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Let’s consider power for a moment: you cannot be a leader without the ability to exercise some sort of power and influence.
There are essentially, three types of power – coercive, positional, and true power.
Coercive power is when someone leverages a weakness in another in order to do something.
Positional power is when position alone gives the holder of that said position the ability to command and control.
True power is very different – while both coercive and positional power are legitimate forms of control and authority, they are only effective because of the fear motive they create in followers: fear of loss of credibility, job, position, added income, and so on.
True power is so effective because the motive and reason for compliance come as an intrinsic drive from within the follower. This is the difference between the shepherd and the sheep herder.
When caring for a flock of sheep, you need to be aware that, at different times of the day and season, they need to move around for watering and feeding purposes.
A shepherd is the person who looks after the sheep. The shepherd knows his sheep and the sheep know their shepherd.
When the shepherd calls, the flock will respond to the sound of his or her voice. The shepherd walks at the front of the flock as he searches for better grazing, and the sheep follow him.
The sheep herder, on the other hand, walks behind the sheep with a crop and whip, and pushes the sheep in the direction he wants them to go. It is a tiresome and stressful process.
The shepherd uses a form of true power to lead his flock, while the sheep herder has to coerce and constantly monitor.
Which of the powers mentioned do you feel would be most effective, and result in sustainable and lasting change? Which power would you like to possess?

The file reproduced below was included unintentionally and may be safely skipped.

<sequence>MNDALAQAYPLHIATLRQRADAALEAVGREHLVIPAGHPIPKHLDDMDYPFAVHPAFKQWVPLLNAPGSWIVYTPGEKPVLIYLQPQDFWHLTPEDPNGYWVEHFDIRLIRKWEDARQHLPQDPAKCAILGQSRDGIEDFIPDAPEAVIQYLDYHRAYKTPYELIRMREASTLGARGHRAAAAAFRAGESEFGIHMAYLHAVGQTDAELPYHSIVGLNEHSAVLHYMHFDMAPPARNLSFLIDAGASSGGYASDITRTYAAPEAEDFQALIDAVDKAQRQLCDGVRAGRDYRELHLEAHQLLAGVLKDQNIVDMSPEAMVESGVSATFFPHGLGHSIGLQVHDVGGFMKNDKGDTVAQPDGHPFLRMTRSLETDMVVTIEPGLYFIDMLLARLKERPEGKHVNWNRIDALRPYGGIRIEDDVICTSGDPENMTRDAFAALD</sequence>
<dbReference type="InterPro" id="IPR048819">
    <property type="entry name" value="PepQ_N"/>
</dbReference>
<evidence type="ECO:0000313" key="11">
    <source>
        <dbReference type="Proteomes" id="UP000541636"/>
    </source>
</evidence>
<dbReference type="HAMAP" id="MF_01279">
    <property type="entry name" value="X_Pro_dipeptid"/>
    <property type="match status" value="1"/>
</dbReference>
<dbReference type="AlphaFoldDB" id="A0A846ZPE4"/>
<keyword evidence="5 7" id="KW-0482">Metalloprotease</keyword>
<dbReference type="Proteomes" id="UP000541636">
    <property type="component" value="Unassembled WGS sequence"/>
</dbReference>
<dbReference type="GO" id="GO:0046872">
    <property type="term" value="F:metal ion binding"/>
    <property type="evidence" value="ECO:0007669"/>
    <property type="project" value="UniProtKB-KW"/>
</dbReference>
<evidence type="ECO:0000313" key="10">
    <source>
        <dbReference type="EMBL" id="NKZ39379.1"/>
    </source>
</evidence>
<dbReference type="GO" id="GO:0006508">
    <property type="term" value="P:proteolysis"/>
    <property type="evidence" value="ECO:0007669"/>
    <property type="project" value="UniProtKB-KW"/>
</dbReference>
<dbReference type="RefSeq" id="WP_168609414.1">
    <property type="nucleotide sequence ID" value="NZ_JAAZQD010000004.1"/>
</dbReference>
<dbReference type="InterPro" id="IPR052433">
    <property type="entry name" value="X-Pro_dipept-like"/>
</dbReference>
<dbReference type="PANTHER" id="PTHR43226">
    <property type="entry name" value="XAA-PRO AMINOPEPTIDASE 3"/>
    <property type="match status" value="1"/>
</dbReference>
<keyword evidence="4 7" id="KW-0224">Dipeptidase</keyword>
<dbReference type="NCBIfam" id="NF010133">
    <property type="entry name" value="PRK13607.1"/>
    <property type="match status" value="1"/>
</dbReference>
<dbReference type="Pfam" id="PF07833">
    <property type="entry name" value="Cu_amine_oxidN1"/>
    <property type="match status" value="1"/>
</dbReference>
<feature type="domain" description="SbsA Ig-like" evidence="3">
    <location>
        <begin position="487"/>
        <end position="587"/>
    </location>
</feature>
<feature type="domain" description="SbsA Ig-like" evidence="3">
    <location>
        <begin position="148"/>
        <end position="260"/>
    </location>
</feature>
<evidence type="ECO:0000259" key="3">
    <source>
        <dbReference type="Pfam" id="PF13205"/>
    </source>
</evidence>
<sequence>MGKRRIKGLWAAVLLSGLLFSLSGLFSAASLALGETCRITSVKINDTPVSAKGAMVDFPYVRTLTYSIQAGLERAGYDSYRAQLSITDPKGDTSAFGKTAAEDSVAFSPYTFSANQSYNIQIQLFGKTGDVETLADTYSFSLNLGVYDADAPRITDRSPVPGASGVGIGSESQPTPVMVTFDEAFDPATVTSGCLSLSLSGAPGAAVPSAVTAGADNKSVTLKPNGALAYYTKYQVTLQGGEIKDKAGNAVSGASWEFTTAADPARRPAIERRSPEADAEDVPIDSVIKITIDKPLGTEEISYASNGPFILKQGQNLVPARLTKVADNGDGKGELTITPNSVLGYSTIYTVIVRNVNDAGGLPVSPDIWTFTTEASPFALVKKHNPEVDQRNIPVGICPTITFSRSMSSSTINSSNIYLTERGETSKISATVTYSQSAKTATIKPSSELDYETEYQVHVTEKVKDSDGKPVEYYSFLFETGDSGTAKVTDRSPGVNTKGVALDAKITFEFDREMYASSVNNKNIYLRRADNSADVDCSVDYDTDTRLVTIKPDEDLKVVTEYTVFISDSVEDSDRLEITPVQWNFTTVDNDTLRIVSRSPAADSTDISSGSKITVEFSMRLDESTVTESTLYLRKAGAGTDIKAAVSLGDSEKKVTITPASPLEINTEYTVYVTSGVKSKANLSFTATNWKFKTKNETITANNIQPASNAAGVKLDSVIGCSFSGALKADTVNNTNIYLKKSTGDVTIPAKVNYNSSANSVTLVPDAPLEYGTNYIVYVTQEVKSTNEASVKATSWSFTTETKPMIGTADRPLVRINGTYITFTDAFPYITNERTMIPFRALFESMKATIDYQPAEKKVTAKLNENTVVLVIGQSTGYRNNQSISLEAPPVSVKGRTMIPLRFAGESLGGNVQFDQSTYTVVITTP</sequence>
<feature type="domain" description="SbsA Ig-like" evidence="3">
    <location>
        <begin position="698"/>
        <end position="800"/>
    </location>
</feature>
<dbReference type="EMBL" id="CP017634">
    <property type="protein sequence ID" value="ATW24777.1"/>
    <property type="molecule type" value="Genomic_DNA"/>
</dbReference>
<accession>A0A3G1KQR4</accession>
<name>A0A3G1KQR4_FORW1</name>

If it is true power you seek, then you will have to answer the following question: how is this intrinsic drive or motivation created?
In all our research of leadership, and our exposure to top leaders, two things stand out as fundamental pillars upon which all true leadership and its associated power rests – trust and respect.
Think carefully about the leaders you have come into contact with throughout your life, and the power they exerted. There will be one or two who stand out in your mind as top people you still have admiration and respect for. What made them different?
I’m certain that in most, if not all cases, you trusted and continue to trust that leader. And that is the first, and most important consideration any leader should make about him or herself – am I trustworthy?
Respect is a natural result of trust. As your people see you follow through with what you say, trust is nurtured and respect is created.
While I was sitting with Greg Solomon, MD of McDonalds SA, he mentioned something that I took special note of: when working with people, he applies a particular equation and often makes decisions against the result. The equation is simply: trust (out of 10) multiplied by respect (out of 100) adding up to a score out of 100.